Generation of TAT-ΔPTEN p85 Fusion Protein

To construct the pTAT-ΔPTEN p85 plasmid, a cDNA fragment encoding ΔPTEN p85 (deletion of amino acids 1–313 from p85) was amplified by PCR from the wild type p85 cDNA in pGEX with the following primers (sense, 5′- CAC ACC GGT CCC ACT ACT GTA GCC AAC AAC GGT ATG –3′; antisense, 5′- CAC GAA TTC TCA TCG CCT CTG CTG CGC GTA CAC -3′). The PCR products have AgeI and EcoRI cutting sites plus 3 extra bases for efficient cutting before and after ΔPTEN p85 cDNA, respectively. PCR was carried out for 35 cycles using 0.5 min of denaturation at 95°C, 0.5 min of annealing at 62°C, and 1.5 min of extension at 72°C. The amplified PCR products were digested with AgeI/EcoRI, purified and ligated into an AgeI/EcoRI digested pTAT vector using T4 ligase. The final sequence was verified by an Automatic Sequencer.

Purification of TAT fusion proteins was performed as previously described [13]. BL21(DE3)pLysS-competent Escherichia coli were transformed with either pTAT-ΔPTEN p85 or pTAT-GFP constructs, and TAT fusion protein was induced with 1 mM isopropyl β-D-1-thiogalactopyranoside overnight at room temperature and was purified using a native isolation method. Briefly, E. coli cells were sonicated in Tris-buffered saline (TBS) plus protease inhibitor cocktail (Roche, Indianapolis, IN) and centrifuged, and the resulting supernatant was loaded onto a Ni-ProBond resin column (Invitrogen, Carlsbad, CA). The column was washed with 100 mL TBS containing 75 mM imidazole, and 1 L of TBS containing 0.1% Triton X-114 to remove endotoxin [14], and 1L of TBS without detergent at 4°C. Pure TAT fusion proteins with N-terminal hexa-His tags were eluted with an imidazole gradient, desalted on a PD-10 column into TBS, and stored at −80°C before use.

Primary culture of mouse cardiomyocytes

Primary cultures of mouse ventricular cardiomyocytes were prepared from hearts of 1 to 2-day-old neonatal C57BL6/J mice (Jackson, Bar Harbor, ME) as described previously [1]. In brief, the cells were isolated at 37°C for 8 min with 0.1% trypsin in Hanks' balanced salt solution (HBSS) without Ca2+ and Mg2+ (pH 7.4). The first cell suspension was discarded, whereas the subsequent suspensions were added to trypsin inhibitor solution in cold HBSS with Ca2+ and Mg2+ (pH 7.4) until all cardiac cells were isolated (5 to 6 cycles). To remove fibroblasts, the isolated cells were preplated for 90 min at 37°C. The resulting supernatants were then centrifuged and plated at a density of 0.6×106 on laminin-coated coverslips with MEM supplemented with 10% fetal bovine serum (Invitrogen, Carlsbad, CA), 50 U/ml penicillin, and 1.5 µM vitamin B12 (Sigma, St. Louis, MO). Myocyte purity was ~90% as determined by immunofluorescent staining for α-sarcomeric actin and myosin heavy chain (Sigma, St. Louis, MO). Experiments were performed on 6–8 day cultures.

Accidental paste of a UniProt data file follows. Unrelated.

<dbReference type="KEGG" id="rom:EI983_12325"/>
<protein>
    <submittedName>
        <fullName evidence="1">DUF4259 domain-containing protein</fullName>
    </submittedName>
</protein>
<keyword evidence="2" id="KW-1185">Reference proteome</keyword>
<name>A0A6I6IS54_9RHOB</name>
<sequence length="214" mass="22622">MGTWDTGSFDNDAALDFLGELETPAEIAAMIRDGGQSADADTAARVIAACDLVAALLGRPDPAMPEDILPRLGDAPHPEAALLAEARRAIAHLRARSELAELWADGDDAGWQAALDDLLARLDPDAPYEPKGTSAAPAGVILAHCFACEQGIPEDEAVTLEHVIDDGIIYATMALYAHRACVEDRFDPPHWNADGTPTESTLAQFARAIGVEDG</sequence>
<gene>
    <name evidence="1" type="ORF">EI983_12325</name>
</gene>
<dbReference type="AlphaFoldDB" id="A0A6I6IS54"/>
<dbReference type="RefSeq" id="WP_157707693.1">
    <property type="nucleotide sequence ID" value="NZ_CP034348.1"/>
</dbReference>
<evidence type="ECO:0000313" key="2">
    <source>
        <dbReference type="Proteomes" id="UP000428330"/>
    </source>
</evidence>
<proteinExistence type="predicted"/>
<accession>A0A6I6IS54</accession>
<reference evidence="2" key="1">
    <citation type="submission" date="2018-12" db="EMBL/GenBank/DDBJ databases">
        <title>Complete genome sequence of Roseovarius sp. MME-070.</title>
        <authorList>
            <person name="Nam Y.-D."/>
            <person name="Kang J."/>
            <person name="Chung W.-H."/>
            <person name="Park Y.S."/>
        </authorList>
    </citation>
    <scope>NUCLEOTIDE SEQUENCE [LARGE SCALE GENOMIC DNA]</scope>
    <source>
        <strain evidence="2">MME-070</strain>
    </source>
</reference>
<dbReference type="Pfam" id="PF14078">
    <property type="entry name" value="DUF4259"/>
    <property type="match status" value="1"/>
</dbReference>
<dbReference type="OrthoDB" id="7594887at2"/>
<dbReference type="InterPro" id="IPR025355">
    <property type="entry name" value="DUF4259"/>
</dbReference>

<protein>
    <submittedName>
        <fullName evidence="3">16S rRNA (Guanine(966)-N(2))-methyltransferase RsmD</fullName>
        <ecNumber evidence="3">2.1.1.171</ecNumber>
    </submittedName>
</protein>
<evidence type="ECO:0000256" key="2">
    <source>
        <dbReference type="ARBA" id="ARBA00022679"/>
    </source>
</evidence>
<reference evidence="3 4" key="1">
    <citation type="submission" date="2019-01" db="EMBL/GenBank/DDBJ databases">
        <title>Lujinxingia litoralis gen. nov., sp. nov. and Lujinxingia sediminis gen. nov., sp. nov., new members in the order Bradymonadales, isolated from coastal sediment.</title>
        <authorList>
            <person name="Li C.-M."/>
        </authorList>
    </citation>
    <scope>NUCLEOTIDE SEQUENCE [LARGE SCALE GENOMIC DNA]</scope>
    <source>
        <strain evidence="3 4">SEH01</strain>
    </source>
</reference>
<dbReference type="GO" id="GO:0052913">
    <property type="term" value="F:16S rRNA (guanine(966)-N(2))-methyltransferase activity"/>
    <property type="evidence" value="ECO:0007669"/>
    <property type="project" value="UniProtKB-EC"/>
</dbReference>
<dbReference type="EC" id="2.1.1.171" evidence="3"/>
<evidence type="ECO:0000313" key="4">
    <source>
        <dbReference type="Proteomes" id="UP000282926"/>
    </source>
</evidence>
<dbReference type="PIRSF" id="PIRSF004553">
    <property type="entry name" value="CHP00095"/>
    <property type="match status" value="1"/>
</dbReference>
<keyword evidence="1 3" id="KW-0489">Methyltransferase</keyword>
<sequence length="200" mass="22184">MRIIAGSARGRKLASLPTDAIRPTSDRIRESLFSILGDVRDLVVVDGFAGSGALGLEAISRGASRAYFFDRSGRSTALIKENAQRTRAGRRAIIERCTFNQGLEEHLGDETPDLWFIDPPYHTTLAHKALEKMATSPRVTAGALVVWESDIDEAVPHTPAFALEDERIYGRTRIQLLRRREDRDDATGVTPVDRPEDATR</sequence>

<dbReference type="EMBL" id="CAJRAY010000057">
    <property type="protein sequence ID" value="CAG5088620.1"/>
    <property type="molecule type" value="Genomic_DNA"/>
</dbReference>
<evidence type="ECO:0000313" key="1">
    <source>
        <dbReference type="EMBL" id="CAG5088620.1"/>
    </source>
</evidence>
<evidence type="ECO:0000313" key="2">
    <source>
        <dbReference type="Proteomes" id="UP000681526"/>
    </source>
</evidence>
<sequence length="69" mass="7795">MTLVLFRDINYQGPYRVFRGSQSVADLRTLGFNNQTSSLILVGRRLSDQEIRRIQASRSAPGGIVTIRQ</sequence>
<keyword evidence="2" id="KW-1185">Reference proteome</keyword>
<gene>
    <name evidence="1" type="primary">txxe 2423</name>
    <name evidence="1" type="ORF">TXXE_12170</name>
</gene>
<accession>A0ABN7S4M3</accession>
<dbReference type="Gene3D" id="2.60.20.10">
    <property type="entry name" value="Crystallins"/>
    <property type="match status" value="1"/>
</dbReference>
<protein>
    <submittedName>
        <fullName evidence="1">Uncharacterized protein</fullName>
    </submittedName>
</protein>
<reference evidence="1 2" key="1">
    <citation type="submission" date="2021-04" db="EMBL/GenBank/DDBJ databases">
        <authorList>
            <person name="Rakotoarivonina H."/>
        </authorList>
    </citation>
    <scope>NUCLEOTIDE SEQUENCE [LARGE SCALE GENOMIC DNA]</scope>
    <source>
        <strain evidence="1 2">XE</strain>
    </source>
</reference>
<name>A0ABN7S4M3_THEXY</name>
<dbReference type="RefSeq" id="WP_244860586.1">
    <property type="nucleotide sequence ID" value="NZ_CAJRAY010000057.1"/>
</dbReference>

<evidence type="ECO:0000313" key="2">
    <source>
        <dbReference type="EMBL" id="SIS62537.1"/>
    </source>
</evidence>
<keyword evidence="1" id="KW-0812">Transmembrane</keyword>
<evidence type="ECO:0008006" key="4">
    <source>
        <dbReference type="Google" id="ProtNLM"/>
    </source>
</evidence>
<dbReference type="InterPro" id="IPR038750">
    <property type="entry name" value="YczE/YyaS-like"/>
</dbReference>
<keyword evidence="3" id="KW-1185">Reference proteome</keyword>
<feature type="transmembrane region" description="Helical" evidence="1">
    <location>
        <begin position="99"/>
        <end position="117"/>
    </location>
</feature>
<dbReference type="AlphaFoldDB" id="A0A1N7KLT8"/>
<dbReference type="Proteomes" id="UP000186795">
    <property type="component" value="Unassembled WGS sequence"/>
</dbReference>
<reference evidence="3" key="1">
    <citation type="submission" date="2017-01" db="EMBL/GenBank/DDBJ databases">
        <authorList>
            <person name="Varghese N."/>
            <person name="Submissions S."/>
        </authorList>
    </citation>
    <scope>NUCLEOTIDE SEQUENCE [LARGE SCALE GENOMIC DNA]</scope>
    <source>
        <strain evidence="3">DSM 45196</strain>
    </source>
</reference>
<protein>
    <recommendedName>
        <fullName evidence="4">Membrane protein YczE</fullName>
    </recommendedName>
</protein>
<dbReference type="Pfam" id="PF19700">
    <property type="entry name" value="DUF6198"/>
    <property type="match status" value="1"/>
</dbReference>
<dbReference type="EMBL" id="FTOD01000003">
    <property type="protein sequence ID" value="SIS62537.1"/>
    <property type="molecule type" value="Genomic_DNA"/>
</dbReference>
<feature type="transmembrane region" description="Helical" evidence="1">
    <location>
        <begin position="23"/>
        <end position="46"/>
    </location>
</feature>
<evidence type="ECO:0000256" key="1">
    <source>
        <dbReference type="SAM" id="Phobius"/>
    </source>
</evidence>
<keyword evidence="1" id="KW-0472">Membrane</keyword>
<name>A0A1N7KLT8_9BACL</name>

Simulated ischemia and reperfusion

Synchronously contracting cardiomyocytes on glass coverslips were equilibrated for 30 min in a Balanced Salt Solution (BSS) containing 117 mM NaCl, 4 mM KCl, 18 mM NaHCO3, 0.76 mM MgSO4, 1.0 mM NaH2PO4, 1.21 mM CaCl2 and 5.6 mM Glucose, then subjected to simulated ischemia for 90 min in a ischemia solution that was placed in a hypoxic chamber (0.5% O2, 20% CO2 and 79.5% N2) followed by 3 h reperfusion at 37°C. Ischemia for 90 min and reperfusion for 3 h was selected for these studies because it was the optimum time to induce ~50% death of cardiomyocytes [1]. Ischemic BSS contained no glucose plus 2-deoxyglucose (20 mM) to inhibit glycolysis, 8.0 meq/l [K+], and bubbled with 80% N2 - 20% CO2 for 45 min to produce BSS with 3–5 Torr PO2, 144 Torr PCO2, and pH 6.8. After the ischemic challenge, cells were incubated with normoxic BSS (21% O2, 5% CO2, and 74% N2) to simulate reperfusion [15].

Cell death measurement

Cell death was assessed under a fluorescent microscope (Nikon Ti-E, Nikon Instruments) with the exclusion dye propidium iodide (5 µM; Sigma, St Louis, MO) as measured at 540 nm excitation and 590 nm emission [1]. At the end of 3 h reperfusion, the cells were permeabilized with digitonin (300 µM, Sigma, St Louis, MO). Cell death was expressed as the propidium iodide fluorescence relative to the maximal value seen after digitonin exposure at the end of reperfusion (100%).

Western blot analysis